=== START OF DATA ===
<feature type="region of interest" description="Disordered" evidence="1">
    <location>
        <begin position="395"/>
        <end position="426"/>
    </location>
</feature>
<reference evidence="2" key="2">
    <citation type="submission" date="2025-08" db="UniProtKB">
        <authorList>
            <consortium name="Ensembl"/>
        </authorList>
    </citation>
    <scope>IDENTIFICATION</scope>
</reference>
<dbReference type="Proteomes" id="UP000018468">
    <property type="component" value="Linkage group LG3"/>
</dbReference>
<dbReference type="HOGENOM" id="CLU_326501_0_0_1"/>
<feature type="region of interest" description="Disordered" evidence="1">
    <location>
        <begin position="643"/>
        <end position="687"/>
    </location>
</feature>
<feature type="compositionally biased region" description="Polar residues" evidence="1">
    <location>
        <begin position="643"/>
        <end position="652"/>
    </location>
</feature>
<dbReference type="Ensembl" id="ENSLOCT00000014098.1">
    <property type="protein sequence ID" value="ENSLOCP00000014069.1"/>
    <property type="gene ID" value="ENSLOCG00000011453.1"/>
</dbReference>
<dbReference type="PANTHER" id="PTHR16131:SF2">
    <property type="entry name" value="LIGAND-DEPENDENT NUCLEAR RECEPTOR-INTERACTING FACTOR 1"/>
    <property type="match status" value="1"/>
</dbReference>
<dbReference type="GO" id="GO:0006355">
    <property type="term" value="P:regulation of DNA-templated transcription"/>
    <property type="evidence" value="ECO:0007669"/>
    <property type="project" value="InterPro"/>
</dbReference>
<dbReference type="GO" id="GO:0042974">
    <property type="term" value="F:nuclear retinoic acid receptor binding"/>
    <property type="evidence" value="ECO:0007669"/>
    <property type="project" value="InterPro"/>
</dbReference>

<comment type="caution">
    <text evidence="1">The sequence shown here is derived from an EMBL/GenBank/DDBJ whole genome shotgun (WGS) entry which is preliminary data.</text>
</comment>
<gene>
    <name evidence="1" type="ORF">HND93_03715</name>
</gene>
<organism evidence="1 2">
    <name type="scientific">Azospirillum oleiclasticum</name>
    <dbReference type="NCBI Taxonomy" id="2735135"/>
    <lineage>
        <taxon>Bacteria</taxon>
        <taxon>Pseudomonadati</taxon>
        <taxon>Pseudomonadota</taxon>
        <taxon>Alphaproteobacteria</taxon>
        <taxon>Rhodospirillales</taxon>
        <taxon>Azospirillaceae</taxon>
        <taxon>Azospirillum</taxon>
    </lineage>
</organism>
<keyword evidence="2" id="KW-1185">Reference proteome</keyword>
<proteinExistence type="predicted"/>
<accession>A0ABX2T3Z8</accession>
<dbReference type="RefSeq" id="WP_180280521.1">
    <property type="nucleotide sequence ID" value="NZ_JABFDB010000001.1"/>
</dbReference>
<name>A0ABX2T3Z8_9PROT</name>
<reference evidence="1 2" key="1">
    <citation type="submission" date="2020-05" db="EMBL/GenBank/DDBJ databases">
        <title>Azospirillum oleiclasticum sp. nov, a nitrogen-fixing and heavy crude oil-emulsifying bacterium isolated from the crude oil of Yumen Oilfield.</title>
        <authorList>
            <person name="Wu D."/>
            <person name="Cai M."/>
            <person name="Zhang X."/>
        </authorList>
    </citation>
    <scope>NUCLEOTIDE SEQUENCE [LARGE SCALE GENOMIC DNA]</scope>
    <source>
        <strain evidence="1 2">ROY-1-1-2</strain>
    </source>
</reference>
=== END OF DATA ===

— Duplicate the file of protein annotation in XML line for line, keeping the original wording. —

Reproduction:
<feature type="region of interest" description="Disordered" evidence="1">
    <location>
        <begin position="395"/>
        <end position="426"/>
    </location>
</feature>
<reference evidence="2" key="2">
    <citation type="submission" date="2025-08" db="UniProtKB">
        <authorList>
            <consortium name="Ensembl"/>
        </authorList>
    </citation>
    <scope>IDENTIFICATION</scope>
</reference>
<dbReference type="Proteomes" id="UP000018468">
    <property type="component" value="Linkage group LG3"/>
</dbReference>
<dbReference type="HOGENOM" id="CLU_326501_0_0_1"/>
<feature type="region of interest" description="Disordered" evidence="1">
    <location>
        <begin position="643"/>
        <end position="687"/>
    </location>
</feature>
<feature type="compositionally biased region" description="Polar residues" evidence="1">
    <location>
        <begin position="643"/>
        <end position="652"/>
    </location>
</feature>
<dbReference type="Ensembl" id="ENSLOCT00000014098.1">
    <property type="protein sequence ID" value="ENSLOCP00000014069.1"/>
    <property type="gene ID" value="ENSLOCG00000011453.1"/>
</dbReference>
<dbReference type="PANTHER" id="PTHR16131:SF2">
    <property type="entry name" value="LIGAND-DEPENDENT NUCLEAR RECEPTOR-INTERACTING FACTOR 1"/>
    <property type="match status" value="1"/>
</dbReference>
<dbReference type="GO" id="GO:0006355">
    <property type="term" value="P:regulation of DNA-templated transcription"/>
    <property type="evidence" value="ECO:0007669"/>
    <property type="project" value="InterPro"/>
</dbReference>
<dbReference type="GO" id="GO:0042974">
    <property type="term" value="F:nuclear retinoic acid receptor binding"/>
    <property type="evidence" value="ECO:0007669"/>
    <property type="project" value="InterPro"/>
</dbReference>

<comment type="caution">
    <text evidence="1">The sequence shown here is derived from an EMBL/GenBank/DDBJ whole genome shotgun (WGS) entry which is preliminary data.</text>
</comment>
<gene>
    <name evidence="1" type="ORF">HND93_03715</name>
</gene>
<organism evidence="1 2">
    <name type="scientific">Azospirillum oleiclasticum</name>
    <dbReference type="NCBI Taxonomy" id="2735135"/>
    <lineage>
        <taxon>Bacteria</taxon>
        <taxon>Pseudomonadati</taxon>
        <taxon>Pseudomonadota</taxon>
        <taxon>Alphaproteobacteria</taxon>
        <taxon>Rhodospirillales</taxon>
        <taxon>Azospirillaceae</taxon>
        <taxon>Azospirillum</taxon>
    </lineage>
</organism>
<keyword evidence="2" id="KW-1185">Reference proteome</keyword>
<proteinExistence type="predicted"/>
<accession>A0ABX2T3Z8</accession>
<dbReference type="RefSeq" id="WP_180280521.1">
    <property type="nucleotide sequence ID" value="NZ_JABFDB010000001.1"/>
</dbReference>
<name>A0ABX2T3Z8_9PROT</name>
<reference evidence="1 2" key="1">
    <citation type="submission" date="2020-05" db="EMBL/GenBank/DDBJ databases">
        <title>Azospirillum oleiclasticum sp. nov, a nitrogen-fixing and heavy crude oil-emulsifying bacterium isolated from the crude oil of Yumen Oilfield.</title>
        <authorList>
            <person name="Wu D."/>
            <person name="Cai M."/>
            <person name="Zhang X."/>
        </authorList>
    </citation>
    <scope>NUCLEOTIDE SEQUENCE [LARGE SCALE GENOMIC DNA]</scope>
    <source>
        <strain evidence="1 2">ROY-1-1-2</strain>
    </source>
</reference>